What Do the 1992 and 1984 Elections Teach Today's Democrats? Almost Nothing

The country has shifted dramatically over the past 30 years, making the lessons of past presidential contests less relevant.

WASHINGTON, D.C. - MARCH 13: Politician Gary Hart and wife Lee Hart attend Gary Hart Campaign Rally on March 13, 1984 in Washington, D.C. *** Local Caption *** Gary Hart;Lee Hart

Photographer: Ron Galella, Ltd./WireImage

When it comes to workshopping a piece of writing, the most cutthroat MFA program has nothing on Twitter. Since Saturday, when the New York Times ran an A1 news analysis on Hillary Clinton following a "narrower path" to the presidency than her husband, reporters and pundits have ruthlessly clawed at its data and thesis. After National Journal's Ron Fournier spun off the piece to declare that Clinton was using "the wrong way to win the presidency," it was left to Jonathan Chait and a bunch of data journalists to point out Bill Clinton "ran a campaign aimed at different targets, which enjoyed the benefit of a center-right sprinter candidate," and that he did not, like Barack Obama, win a popular vote majority.

Yesterday, the Washington Post's Martin O'Malley reporter, John Wagner, ran a different kind of story, about the network the Democratic candidate had started building when he worked for Gary Hart's 1984 presidential campaign. "Like O’Malley, Hart was barely registering in the polls in the summer before the 1984 caucuses," wrote Wagner. "His scrappy, young campaign team nevertheless believed they could take on a commanding front-runner, Vice President Walter Mondale, by arguing that it was time for a new generation of leadership."

The central arguments in the stories in both the Times and the Post rely on an appeal to the past, and to tradition, as if it can still guide the Democratic primaries. Both are problematic for reasons explained in the New York Times story itself. Hillary Clinton's feint to the left is epitomized by "liberal positions on gay rights, immigration, criminal justice, voting rights and pay equity for women." All of those—depending on how the immigration question is asked—are now wedge issues that benefit liberals in key states. True, the "tough on crime" Bill Clinton who executed Ricky Ray Rector in advance of his 1992 campaign is hard to see in the Hillary Clinton who gives a speech on criminal justice reform. But the Nebraska of 1992 would not think of banning the death penalty, while the Nebraska of 2015 just did.

And the Democratic Party of 2015 is not the one that Gary Hart found ready for a challenge. The Democrats have not been losing presidential elections. When Hart challenged Mondale, the former vice president had been part of a ticket that forfeited 44 states to Ronald Reagan. The Democrats of 1984 had not won the megastates of California, Illinois, and New Jersey in 20 years; they had not won Michigan since 1968, and even that was enabled by George Wallace's independent campaign splitting conservative votes. In 1984 and 1988, the Democrats went on to lose all of those states.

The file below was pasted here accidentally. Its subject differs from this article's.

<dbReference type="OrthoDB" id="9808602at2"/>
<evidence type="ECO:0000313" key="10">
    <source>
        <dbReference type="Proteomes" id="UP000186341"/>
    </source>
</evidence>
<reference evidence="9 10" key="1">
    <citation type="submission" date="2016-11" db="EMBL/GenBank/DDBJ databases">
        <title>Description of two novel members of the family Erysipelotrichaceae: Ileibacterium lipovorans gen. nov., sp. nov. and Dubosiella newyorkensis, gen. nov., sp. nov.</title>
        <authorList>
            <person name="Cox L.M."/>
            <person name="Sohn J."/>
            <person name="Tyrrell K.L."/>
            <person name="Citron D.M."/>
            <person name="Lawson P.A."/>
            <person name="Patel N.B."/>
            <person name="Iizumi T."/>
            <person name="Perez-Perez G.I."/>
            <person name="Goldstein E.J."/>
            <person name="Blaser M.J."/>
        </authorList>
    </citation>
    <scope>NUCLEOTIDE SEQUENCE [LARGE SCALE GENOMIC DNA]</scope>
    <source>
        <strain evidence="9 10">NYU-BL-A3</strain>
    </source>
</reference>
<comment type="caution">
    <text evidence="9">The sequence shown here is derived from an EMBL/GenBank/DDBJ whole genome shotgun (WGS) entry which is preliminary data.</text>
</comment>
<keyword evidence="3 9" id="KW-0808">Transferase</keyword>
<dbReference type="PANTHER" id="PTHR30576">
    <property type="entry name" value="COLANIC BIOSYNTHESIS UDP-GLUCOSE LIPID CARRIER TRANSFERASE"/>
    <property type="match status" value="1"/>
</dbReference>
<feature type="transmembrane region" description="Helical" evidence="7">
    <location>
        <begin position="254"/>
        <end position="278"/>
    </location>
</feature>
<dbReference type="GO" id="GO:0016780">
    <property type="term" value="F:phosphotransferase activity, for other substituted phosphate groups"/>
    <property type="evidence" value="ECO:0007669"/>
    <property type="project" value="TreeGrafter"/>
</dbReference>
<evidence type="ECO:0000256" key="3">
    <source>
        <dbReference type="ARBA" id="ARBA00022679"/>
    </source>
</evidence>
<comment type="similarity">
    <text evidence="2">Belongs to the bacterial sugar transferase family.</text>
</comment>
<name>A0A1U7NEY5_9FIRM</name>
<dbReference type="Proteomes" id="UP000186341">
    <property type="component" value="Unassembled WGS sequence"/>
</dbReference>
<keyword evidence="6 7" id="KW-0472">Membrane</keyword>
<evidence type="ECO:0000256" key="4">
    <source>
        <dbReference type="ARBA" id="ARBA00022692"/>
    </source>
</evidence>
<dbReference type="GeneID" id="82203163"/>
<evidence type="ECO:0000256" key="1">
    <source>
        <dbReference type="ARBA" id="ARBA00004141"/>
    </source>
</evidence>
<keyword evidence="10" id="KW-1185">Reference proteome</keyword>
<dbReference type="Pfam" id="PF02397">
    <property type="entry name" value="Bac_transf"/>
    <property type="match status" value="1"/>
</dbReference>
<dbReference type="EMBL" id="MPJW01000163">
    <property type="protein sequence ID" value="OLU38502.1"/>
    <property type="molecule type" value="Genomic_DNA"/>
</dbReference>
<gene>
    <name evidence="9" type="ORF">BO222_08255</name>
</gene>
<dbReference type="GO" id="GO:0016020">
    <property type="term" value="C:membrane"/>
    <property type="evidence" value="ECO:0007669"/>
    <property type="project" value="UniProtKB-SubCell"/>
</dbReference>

Every one of those is now part of a safe bloc that guarantees 105 electoral votes to the Democratic presidential ticket. A skeptic could argue that Democrats just lost the 2014 elections, revealing softness that O'Malley could exploit. But look back at that list. In Illinois, Michigan, and New Jersey, the Democrats easily won Senate races; in California, for the second consecutive midterm, they won every statewide office. Democrats lost nine Senate seats in 2014, but only two of those losses—Iowa and Colorado—came in states won twice by Barack Obama.

That's an uncomfortable fact for red state Democrats, especially for West Virginia Senator Joe Manchin. He ruefully informed the Times that if Al Gore had won his state, he'd have won the presidential election. Manchin is one of his party's most charismatic politicians, but that shouldn't obscure the fact that the party's now stronger in presidential elections because it racks up wins with non-white voters and suburbanites and loses Appalachia.

In 2008, Clinton's landslide victory in West Virginia—she took every single county—amounted to 239,062 votes out of 356,790 cast. In 1984, Mondale won the West Virginia primary with a punier 198,776 votes, and that was from a total of 370,659. It's difficult for red state Democrats to consider that the party no longer relies on them for presidential races, just as it's difficult for California Republicans to have gone, in two generations, from a bulwark of conservatism to a place where Republicans come to raise money to compete in Ohio. But that's the country the parties now need to get elected in.